SECTION MENU

Kent K. Gillingham Award

June 28, 2019

Kent K. Gillingham Award

This award was established and sponsored by the AMST Group of Companies in Austria and the United Kingdom to honor the memory of Kent K. Gillingham, M.D., Ph.D. The award is presented annually to an individual who has made a significant contribution in the field of spatial disorientation and situational awareness related to flight.

Dwight Holland (center), accepts the Gillingham award from AsMA President Vermeiren (left) and Erich Roedig (right), representing AMST.
   Dwight Holland, MAL, M.S., MSE, M.D., Ph.D., received the 2019 Kent K. Gillingham Award. He was honored for his deep involvement with issues related to spatial disorientation/situational awareness (SD/SA). His early work included mishap database evaluation with SD/SA as contributors and assessed the cost of such mishaps. Later, he examined how fatigue in aerospace systems affected SD/SA. He redesigned and taught courses at the U.S. Navy (USN)/U.S. Air Force (USAF) Test Pilot Schools for 10 years with SD/SA as key components. He also taught an innovative course in Unmanned Aerial Systems Safety Management where SD/SA issues were highlighted. During the mid-1990s to early 2000s he and colleagues collected a series of case studies published in the well-known NASA 2012 book "Breaking the Mishap Chain." His work received widespread attention for putting together the way in which SD/SA issues blend with systems/human factors (HF) weaknesses to create an environment more conducive for mishaps to occur.
   Dr. Holland is currently President of the Life Sciences and Biomedical Engineering Branch, as well as the Past-President of the International Association of Military Flight Surgeon Pilots (IAMFSP), the Aerospace Human Factors Association, and the Space Medicine Association. He is the Founder and a Principal of his consulting business in Systems Management/Human Factors Engineering for over 20 years. A lieutenant colonel in the USAF Reserve, he has been assigned to the 311th Human Systems Wing's Performance Enhancement Division at Brooks City-Base in San Antonio, the USN and USAF Test Pilot Schools (most recently as the IMA Deputy Director for the Education Division at Edwards AFB), and now as the IMA to the Chief of the Warfighter Readiness Research Division at the 711th Human Performance Wing.
   Dr. Holland holds master’s degrees in Geophysics, Systems Engineering, and a Ph.D. in Human Factors Engineering, from Virginia Tech. He is a graduate of USAF Pilot Training and is a fully-qualified USAF Acquisitions Officer. He has also completed a Medical Doctor degree from the University of Virginia and a master’s degree with a focus in Political Science and International Relations from Hollins University. He served on a Geophysics research expedition to the Antarctic, where he managed the team’s Gravity/Magnetics program and first-ever GPS use in Antarctica for scientific study.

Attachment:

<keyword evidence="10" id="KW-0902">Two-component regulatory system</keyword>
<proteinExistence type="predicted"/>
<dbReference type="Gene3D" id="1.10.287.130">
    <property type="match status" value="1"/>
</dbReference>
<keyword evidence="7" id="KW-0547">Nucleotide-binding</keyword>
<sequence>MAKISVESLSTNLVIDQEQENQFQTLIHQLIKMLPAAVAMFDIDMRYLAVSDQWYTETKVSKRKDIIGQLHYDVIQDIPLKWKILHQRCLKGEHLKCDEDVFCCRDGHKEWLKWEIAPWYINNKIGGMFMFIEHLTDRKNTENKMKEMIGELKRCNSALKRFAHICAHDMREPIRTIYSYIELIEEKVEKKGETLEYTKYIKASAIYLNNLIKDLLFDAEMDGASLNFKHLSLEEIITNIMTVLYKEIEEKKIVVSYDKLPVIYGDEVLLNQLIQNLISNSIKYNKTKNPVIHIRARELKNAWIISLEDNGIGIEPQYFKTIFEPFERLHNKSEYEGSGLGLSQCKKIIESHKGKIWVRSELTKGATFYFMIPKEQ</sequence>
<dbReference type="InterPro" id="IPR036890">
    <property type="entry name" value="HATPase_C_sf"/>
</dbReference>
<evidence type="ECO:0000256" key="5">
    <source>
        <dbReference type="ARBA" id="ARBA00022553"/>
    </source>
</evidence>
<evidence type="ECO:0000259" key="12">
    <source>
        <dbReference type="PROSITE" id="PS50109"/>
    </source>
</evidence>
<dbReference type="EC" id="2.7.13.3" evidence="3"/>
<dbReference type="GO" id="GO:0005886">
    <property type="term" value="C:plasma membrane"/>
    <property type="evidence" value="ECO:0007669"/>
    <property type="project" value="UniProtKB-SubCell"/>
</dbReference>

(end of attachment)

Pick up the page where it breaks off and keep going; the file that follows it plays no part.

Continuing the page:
Dr. Holland has served as an instructor and curriculum codeveloper in the crew systems interface area at the Navy Test Pilot School at Patuxent River, MD. He was the first-ever reserve instructor attached to the USN Test Pilot School. In the past he was assigned to the USAF Office for Scientific Research (AFOSR) as an International Program Manager, where he also served as a USAF liaison to the Office of Naval Research for Internationally-related Bioterrorism issues and represented AFOSR and the Air Force Research Lab (AFRL) at the first high-level governmental anti-Bioterrorism Conference in the Western Hemisphere, and was a key S&T player in the outreach to Slovenia in 2002–2004 as it transitioned to being a NATO State. He was selected by the Secretary of the Air Force/Acquisition team to moderate brain-storming sessions on how to improve the systems engineering processes in the USAF Acquisitions system and served as the Technical Co-Chair for the largest international Systems Engineering Conference held to date. 
   Dr. Holland has over 100 academic presentations and publications to his credit, including chairing over 50 scientific sessions at international scientific meetings. He served as one of several co-authors on the article on all-night flying fatigue that received the AsMA 2005 Tuttle Award. His dissertation on dynamic peripheral visual acuity under various levels of workload and verbal intrusion earned him the 2002 Stanley N. Roscoe Award from the Aerospace Human Factors Association. He received AsMA’s Won Chuel Kay Award and the Sidney D. Leverett Award. He co-managed the firstever dedicated high G prescribed flight test with pilot physiological monitoring for different regular and advanced “full coverage” G suit models. This was nominated by the USAF Test Pilot School for the international Collins Award and won several flight test society awards for his team’s research efforts. A Fellow of AsMA, he has served on the AsMA Council and Executive Committee, was the chair of the Awards Committee, a member of the Nominating Committee, and has served on the AsMA Scientific Program Committee for over 20 years.